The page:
NFU discusses the implications for British agriculture at Brexit event

The NFU has outlined the potential implications of Brexit on British farming at an event held at Bishop Burton College in Yorkshire last week.

NFU director of EU exit and international trade Nick von Westenholz spoke at the event where he discussed how the Agriculture Bill can be improved to make it fully fit for purpose. He said that while the Bill has many positive aspects such as financial assistance for productivity improvements, provisions for fairer supply chains and market intervention measures, there needs to be a much higher focus on food production.

Speaking after the event, Mr von Westenholz said: “It’s so important that we keep up the pressure on Government to make the necessary amendments to the Agriculture Bill as it works its way through Parliament.

“First and foremost, we need an ‘agricultural’ Agriculture Bill. It must recognise that food security is a public good and that sufficient financial assistance is needed to enable farmers to continue producing safe, traceable and affordable food for the nation. And support payments, whether for environmental goods, productivity improvements or to assist with stability in the sector, must be targeted at farmers and farmland, so that the opportunity to create a sustainable post-Brexit British farming system is not missed.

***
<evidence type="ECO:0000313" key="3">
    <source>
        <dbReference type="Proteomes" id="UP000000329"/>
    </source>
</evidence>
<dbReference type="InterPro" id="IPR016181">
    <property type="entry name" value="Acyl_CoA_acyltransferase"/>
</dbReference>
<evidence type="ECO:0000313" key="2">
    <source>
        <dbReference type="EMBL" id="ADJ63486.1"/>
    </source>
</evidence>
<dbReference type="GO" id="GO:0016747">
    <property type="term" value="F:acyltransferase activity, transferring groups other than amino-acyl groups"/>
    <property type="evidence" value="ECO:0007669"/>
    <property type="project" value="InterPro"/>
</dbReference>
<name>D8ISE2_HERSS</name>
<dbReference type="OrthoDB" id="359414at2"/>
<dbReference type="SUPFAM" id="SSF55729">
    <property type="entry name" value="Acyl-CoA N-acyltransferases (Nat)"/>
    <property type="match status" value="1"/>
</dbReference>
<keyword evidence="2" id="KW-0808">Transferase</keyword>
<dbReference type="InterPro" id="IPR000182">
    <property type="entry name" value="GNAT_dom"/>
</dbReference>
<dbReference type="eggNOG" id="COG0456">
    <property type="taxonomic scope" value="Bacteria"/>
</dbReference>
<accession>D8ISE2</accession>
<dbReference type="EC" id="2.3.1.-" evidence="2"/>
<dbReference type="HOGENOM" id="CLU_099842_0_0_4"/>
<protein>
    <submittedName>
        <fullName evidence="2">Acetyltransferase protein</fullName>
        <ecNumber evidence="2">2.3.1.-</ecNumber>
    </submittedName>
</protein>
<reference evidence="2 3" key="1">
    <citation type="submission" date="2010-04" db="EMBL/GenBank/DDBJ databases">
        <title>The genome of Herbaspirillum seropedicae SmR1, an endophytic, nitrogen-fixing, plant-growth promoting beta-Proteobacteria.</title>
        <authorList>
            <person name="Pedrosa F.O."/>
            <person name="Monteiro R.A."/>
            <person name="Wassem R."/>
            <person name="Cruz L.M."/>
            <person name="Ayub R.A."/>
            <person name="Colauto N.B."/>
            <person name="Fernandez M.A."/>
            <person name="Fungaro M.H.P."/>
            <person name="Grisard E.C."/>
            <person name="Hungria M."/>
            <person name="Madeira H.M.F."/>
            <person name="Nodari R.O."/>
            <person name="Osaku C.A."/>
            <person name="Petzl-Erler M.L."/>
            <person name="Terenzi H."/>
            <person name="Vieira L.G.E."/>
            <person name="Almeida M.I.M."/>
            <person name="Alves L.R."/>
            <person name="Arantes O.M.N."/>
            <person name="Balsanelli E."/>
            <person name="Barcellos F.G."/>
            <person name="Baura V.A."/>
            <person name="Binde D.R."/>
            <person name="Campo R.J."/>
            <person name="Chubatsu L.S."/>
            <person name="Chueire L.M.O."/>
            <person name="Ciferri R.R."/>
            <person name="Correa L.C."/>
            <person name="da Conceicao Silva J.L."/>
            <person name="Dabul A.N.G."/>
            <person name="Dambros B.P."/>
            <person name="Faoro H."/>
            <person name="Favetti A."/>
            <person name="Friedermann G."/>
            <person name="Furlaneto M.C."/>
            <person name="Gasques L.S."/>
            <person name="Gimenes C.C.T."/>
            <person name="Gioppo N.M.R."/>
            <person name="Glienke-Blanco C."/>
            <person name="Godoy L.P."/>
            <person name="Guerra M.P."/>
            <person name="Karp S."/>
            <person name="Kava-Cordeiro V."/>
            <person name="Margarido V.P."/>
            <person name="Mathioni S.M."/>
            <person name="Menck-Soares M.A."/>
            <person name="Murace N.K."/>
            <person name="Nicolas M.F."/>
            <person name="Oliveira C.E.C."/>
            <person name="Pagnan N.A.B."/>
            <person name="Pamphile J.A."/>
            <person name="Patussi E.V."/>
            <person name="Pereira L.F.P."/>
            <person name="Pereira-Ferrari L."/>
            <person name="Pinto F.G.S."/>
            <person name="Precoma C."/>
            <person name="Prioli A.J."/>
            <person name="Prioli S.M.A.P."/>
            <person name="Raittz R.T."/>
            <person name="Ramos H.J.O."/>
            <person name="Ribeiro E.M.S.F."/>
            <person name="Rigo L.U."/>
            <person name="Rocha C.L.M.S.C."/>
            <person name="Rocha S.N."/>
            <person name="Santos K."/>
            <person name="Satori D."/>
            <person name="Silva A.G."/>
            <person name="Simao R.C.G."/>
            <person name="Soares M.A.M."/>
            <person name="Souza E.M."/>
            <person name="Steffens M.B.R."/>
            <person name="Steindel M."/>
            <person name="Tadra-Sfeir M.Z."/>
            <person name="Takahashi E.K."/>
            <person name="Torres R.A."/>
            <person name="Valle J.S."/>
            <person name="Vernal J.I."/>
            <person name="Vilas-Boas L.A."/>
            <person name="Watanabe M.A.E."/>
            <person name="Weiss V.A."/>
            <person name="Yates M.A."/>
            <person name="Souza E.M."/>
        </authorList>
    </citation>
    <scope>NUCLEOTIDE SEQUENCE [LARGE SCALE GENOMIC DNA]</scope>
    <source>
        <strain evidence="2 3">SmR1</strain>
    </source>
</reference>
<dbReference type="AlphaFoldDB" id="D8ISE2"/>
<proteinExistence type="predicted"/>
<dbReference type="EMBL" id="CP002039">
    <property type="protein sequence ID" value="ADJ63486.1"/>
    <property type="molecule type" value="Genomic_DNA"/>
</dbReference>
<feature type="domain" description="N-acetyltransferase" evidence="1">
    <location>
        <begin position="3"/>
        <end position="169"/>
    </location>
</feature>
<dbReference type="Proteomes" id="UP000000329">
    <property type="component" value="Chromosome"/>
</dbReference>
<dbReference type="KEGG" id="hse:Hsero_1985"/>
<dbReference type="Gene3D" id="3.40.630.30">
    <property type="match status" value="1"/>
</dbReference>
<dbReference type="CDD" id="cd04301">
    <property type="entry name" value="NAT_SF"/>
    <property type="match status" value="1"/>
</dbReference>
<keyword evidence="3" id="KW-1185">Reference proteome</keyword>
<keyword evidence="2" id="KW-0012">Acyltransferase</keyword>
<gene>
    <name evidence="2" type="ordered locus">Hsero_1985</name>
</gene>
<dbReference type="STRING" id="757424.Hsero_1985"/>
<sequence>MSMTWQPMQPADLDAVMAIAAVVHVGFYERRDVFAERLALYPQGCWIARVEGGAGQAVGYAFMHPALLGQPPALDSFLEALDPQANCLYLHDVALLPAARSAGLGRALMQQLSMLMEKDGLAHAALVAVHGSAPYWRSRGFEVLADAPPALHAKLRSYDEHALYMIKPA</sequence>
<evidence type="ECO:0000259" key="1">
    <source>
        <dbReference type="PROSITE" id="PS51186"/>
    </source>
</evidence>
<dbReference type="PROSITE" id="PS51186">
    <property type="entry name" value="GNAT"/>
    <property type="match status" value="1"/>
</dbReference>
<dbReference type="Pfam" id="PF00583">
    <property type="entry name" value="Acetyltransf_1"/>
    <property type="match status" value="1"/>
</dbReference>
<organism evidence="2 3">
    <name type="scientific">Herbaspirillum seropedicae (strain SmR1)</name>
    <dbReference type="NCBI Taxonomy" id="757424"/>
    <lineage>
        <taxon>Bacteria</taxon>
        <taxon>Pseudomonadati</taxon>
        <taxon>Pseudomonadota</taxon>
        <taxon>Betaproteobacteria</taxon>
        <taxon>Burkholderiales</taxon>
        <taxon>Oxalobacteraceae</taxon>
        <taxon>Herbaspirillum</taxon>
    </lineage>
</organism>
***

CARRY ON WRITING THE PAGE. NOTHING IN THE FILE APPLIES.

“What we want from government is to see evidence of long-term commitment to the food and farming sector. Food production and the environment go hand in hand, and for farmers to be able to deliver both the NFU is working with government and MPs to strengthen the Bill as it makes its way through Parliament.”

Mr von Westenholz also warned of the risks of a ‘no deal’ Brexit.

He said: “It’s difficult to envisage what sort of deal could be worse than no deal for farming. Politicians on both sides of the channel must work together, as a matter of urgency, to reach an agreement on the terms of Brexit and our future relationship with the EU. Every day of delay increases uncertainty, damages our sector and draws vital resources away from the important business of producing food.”

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